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The Herb of Death: A Miss Marple Short Story
Агата Кристи

The Herb of Death: A Miss Marple Short Story
Agatha Christie

A classic Agatha Christie short story, available individually for the first time as an ebook.Around the dinner table, Mrs Bantry recounts the tale of a dinner where everyone became ill and one young lady died from poisoning, after foxglove leaves had been mixed in with the sage and fed to everyone. The group decide that this mixed up stuffing was no accident and play twenty questions to deduce the killer…

The Herb of Death

A Short Story

by Agatha Christie

Copyright (#ulink_f850e6cb-ea31-57bc-a952-1634a3389b2c)

Published by HarperCollinsPublishers Ltd 1 London Bridge Street London SE1 9GF www.harpercollins.co.uk (http://www.harpercollins.co.uk)

Copyright © 2008 Agatha Christie Ltd.

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Ebook Edition © OCTOBER 2013 ISBN 9780007526710

Version: 2017-04-13

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Contents

Cover (#u7a335333-3dff-52d6-b316-72583835366f)

Title Page (#ua5053e7c-4767-584c-992f-9cb2826e9acc)

Copyright

The Herb of Death (#u7c5619b2-a729-5514-8684-dd39caa77d30)

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About the Publisher

The Herb of Death (#ulink_01890565-6b20-57c4-8859-f874095c83d5)

‘The Herb of Death’ was first published in Storyteller, March 1930.

‘Now then, Mrs B.,’ said Sir Henry Clithering encouragingly.

Mrs Bantry, his hostess, looked at him in cold reproof.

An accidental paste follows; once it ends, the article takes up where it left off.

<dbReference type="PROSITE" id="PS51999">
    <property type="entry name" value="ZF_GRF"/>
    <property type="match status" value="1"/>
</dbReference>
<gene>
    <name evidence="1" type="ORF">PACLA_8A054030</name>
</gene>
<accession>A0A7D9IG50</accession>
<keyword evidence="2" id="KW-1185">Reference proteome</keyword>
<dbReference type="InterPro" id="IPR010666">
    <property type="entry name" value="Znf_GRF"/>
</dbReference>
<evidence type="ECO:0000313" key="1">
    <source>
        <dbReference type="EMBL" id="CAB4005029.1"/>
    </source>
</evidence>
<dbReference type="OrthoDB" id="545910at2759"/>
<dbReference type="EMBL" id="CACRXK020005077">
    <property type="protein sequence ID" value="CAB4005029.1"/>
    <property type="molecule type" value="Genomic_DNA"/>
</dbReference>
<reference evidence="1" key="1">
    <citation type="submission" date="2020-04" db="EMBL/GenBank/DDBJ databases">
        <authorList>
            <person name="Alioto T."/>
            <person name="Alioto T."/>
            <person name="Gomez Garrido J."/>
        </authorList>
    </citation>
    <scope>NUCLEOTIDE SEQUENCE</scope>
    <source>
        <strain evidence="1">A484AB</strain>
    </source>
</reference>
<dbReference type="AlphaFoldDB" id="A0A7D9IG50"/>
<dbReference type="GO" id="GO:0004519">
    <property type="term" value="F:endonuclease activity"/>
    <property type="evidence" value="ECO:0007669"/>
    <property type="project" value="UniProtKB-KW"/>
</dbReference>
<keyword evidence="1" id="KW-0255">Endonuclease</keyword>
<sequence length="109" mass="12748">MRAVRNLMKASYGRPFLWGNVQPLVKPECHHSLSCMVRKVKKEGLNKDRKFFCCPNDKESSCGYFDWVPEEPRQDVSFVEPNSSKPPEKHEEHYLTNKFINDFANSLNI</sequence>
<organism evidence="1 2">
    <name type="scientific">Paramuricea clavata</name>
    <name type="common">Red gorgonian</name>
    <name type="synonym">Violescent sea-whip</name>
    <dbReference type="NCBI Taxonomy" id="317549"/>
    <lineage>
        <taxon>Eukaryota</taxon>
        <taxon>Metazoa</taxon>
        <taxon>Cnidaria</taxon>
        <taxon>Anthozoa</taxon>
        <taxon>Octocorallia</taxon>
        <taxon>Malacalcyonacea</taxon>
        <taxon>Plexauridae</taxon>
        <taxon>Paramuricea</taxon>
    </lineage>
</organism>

‘I’ve told you before that I will not be called Mrs B. It’s not dignified.’

‘Scheherazade, then.’

‘And even less am I Sche – what’s her name! I never can tell a story properly, ask Arthur if you don’t believe me.’

‘You’re quite good at the facts, Dolly,’ said Colonel Bantry, ‘but poor at the embroidery.’

‘That’s just it,’ said Mrs Bantry. She flapped the bulb catalogue she was holding on the table in front of her. ‘I’ve been listening to you all and I don’t know how you do it. “He said, she said, you wondered, they thought, everyone implied” – well, I just couldn’t and there it is! And besides I don’t know anything to tell a story about.’

‘We can’t believe that, Mrs Bantry,’ said Dr Lloyd. He shook his grey head in mocking disbelief.

Old Miss Marple said in her gentle voice: ‘Surely dear –’

Mrs Bantry continued obstinately to shake her head.

‘You don’t know how banal my life is. What with the servants and the difficulties of getting scullery maids, and just going to town for clothes, and dentists, and Ascot (which Arthur hates) and then the garden –’

‘Ah!’ said Dr Lloyd. ‘The garden. We all know where your heart lies, Mrs Bantry.’

‘It must be nice to have a garden,’ said Jane Helier, the beautiful young actress. ‘That is, if you hadn’t got to dig, or to get your hands messed up. I’m ever so fond of flowers.’

‘The garden,’ said Sir Henry. ‘Can’t we take that as a starting point? Come, Mrs B. The poisoned bulb, the deadly daffodils, the herb of death!’

‘Now it’s odd your saying that,’ said Mrs Bantry. ‘You’ve just reminded me. Arthur, do you remember that business at Clodderham Court? You know. Old Sir Ambrose Bercy. Do you remember what a courtly charming old man we thought him?’

‘Why, of course. Yes, that was a strange business. Go ahead, Dolly.’

‘You’d better tell it, dear.’

‘Nonsense. Go ahead. Must paddle your own canoe. I did my bit just now.’

Mrs Bantry drew a deep breath. She clasped her hands and her face registered complete mental anguish. She spoke rapidly and fluently.

‘Well, there’s really not much to tell. The Herb of Death – that’s what put it into my head, though in my own mind I call it sage and onions.’

‘Sage and onions?’ asked Dr Lloyd.

Mrs Bantry nodded.

‘That was how it happened you see,’ she explained. ‘We were staying, Arthur and I, with Sir Ambrose Bercy at Clodderham Court, and one day, by mistake (though very stupidly, I’ve always thought) a lot of foxglove leaves were picked with the sage. The ducks for dinner that night were stuffed with it and everyone was very ill, and one poor girl – Sir Ambrose’s ward – died of it.’

She stopped.

‘Dear, dear,’ said Miss Marple, ‘how very tragic.’

‘Wasn’t it?’

‘Well,’ said Sir Henry, ‘what next?’

‘There isn’t any next,’ said Mrs Bantry, ‘that’s all.’
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